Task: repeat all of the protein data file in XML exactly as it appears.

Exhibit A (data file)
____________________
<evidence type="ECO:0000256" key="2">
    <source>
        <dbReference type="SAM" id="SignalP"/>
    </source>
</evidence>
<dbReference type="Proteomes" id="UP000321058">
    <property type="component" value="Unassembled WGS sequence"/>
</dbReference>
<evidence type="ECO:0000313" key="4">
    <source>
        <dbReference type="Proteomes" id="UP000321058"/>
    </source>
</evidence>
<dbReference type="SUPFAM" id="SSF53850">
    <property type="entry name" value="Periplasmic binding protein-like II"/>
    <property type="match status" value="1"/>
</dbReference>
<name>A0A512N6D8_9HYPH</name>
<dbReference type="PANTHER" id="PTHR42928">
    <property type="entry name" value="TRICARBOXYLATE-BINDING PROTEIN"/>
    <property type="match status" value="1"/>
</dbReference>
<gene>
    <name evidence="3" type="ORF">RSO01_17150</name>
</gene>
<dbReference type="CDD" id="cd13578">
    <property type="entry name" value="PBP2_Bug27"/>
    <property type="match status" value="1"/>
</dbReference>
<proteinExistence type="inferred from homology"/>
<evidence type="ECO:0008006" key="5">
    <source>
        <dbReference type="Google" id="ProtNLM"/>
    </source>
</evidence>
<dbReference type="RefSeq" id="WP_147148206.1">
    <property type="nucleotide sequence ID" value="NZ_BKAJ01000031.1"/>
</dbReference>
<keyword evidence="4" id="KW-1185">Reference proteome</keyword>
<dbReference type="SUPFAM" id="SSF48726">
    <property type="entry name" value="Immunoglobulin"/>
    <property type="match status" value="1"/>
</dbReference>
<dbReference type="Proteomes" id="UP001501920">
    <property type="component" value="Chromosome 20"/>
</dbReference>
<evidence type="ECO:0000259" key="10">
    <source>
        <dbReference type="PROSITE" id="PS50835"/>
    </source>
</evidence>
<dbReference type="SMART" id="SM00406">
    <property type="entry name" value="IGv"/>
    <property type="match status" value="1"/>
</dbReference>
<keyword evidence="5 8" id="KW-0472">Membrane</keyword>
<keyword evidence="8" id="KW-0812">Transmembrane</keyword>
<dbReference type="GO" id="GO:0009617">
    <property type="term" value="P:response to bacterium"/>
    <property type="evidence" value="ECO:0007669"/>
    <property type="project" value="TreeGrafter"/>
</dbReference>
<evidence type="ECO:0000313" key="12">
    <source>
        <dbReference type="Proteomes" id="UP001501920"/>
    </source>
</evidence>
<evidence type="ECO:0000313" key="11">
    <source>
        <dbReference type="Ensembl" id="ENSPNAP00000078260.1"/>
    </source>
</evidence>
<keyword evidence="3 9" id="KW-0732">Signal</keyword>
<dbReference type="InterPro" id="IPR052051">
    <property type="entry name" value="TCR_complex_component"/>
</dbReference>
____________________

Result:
<evidence type="ECO:0000256" key="2">
    <source>
        <dbReference type="SAM" id="SignalP"/>
    </source>
</evidence>
<dbReference type="Proteomes" id="UP000321058">
    <property type="component" value="Unassembled WGS sequence"/>
</dbReference>
<evidence type="ECO:0000313" key="4">
    <source>
        <dbReference type="Proteomes" id="UP000321058"/>
    </source>
</evidence>
<dbReference type="SUPFAM" id="SSF53850">
    <property type="entry name" value="Periplasmic binding protein-like II"/>
    <property type="match status" value="1"/>
</dbReference>
<name>A0A512N6D8_9HYPH</name>
<dbReference type="PANTHER" id="PTHR42928">
    <property type="entry name" value="TRICARBOXYLATE-BINDING PROTEIN"/>
    <property type="match status" value="1"/>
</dbReference>
<gene>
    <name evidence="3" type="ORF">RSO01_17150</name>
</gene>
<dbReference type="CDD" id="cd13578">
    <property type="entry name" value="PBP2_Bug27"/>
    <property type="match status" value="1"/>
</dbReference>
<proteinExistence type="inferred from homology"/>
<evidence type="ECO:0008006" key="5">
    <source>
        <dbReference type="Google" id="ProtNLM"/>
    </source>
</evidence>
<dbReference type="RefSeq" id="WP_147148206.1">
    <property type="nucleotide sequence ID" value="NZ_BKAJ01000031.1"/>
</dbReference>
<keyword evidence="4" id="KW-1185">Reference proteome</keyword>
<dbReference type="SUPFAM" id="SSF48726">
    <property type="entry name" value="Immunoglobulin"/>
    <property type="match status" value="1"/>
</dbReference>
<dbReference type="Proteomes" id="UP001501920">
    <property type="component" value="Chromosome 20"/>
</dbReference>
<evidence type="ECO:0000259" key="10">
    <source>
        <dbReference type="PROSITE" id="PS50835"/>
    </source>
</evidence>
<dbReference type="SMART" id="SM00406">
    <property type="entry name" value="IGv"/>
    <property type="match status" value="1"/>
</dbReference>
<keyword evidence="5 8" id="KW-0472">Membrane</keyword>
<keyword evidence="8" id="KW-0812">Transmembrane</keyword>
<dbReference type="GO" id="GO:0009617">
    <property type="term" value="P:response to bacterium"/>
    <property type="evidence" value="ECO:0007669"/>
    <property type="project" value="TreeGrafter"/>
</dbReference>
<evidence type="ECO:0000313" key="12">
    <source>
        <dbReference type="Proteomes" id="UP001501920"/>
    </source>
</evidence>
<evidence type="ECO:0000313" key="11">
    <source>
        <dbReference type="Ensembl" id="ENSPNAP00000078260.1"/>
    </source>
</evidence>
<keyword evidence="3 9" id="KW-0732">Signal</keyword>
<dbReference type="InterPro" id="IPR052051">
    <property type="entry name" value="TCR_complex_component"/>
</dbReference>